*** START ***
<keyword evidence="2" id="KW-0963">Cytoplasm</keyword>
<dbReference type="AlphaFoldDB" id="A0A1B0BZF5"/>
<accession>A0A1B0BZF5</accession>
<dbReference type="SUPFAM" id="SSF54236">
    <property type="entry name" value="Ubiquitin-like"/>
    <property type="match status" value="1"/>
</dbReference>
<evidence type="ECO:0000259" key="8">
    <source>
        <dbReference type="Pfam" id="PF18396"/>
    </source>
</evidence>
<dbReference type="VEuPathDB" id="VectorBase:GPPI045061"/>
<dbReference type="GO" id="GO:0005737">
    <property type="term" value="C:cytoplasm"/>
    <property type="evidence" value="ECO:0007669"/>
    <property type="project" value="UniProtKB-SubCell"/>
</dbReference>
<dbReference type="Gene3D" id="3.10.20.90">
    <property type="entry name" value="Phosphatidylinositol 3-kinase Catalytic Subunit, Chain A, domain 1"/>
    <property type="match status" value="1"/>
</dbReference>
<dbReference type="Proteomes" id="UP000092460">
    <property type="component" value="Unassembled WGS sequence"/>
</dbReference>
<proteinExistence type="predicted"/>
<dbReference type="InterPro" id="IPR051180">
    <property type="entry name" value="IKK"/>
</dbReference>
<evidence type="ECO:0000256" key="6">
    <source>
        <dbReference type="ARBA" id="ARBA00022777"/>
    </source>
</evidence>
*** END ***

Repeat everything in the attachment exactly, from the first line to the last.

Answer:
<keyword evidence="2" id="KW-0963">Cytoplasm</keyword>
<dbReference type="AlphaFoldDB" id="A0A1B0BZF5"/>
<accession>A0A1B0BZF5</accession>
<dbReference type="SUPFAM" id="SSF54236">
    <property type="entry name" value="Ubiquitin-like"/>
    <property type="match status" value="1"/>
</dbReference>
<evidence type="ECO:0000259" key="8">
    <source>
        <dbReference type="Pfam" id="PF18396"/>
    </source>
</evidence>
<dbReference type="VEuPathDB" id="VectorBase:GPPI045061"/>
<dbReference type="GO" id="GO:0005737">
    <property type="term" value="C:cytoplasm"/>
    <property type="evidence" value="ECO:0007669"/>
    <property type="project" value="UniProtKB-SubCell"/>
</dbReference>
<dbReference type="Gene3D" id="3.10.20.90">
    <property type="entry name" value="Phosphatidylinositol 3-kinase Catalytic Subunit, Chain A, domain 1"/>
    <property type="match status" value="1"/>
</dbReference>
<dbReference type="Proteomes" id="UP000092460">
    <property type="component" value="Unassembled WGS sequence"/>
</dbReference>
<proteinExistence type="predicted"/>
<dbReference type="InterPro" id="IPR051180">
    <property type="entry name" value="IKK"/>
</dbReference>
<evidence type="ECO:0000256" key="6">
    <source>
        <dbReference type="ARBA" id="ARBA00022777"/>
    </source>
</evidence>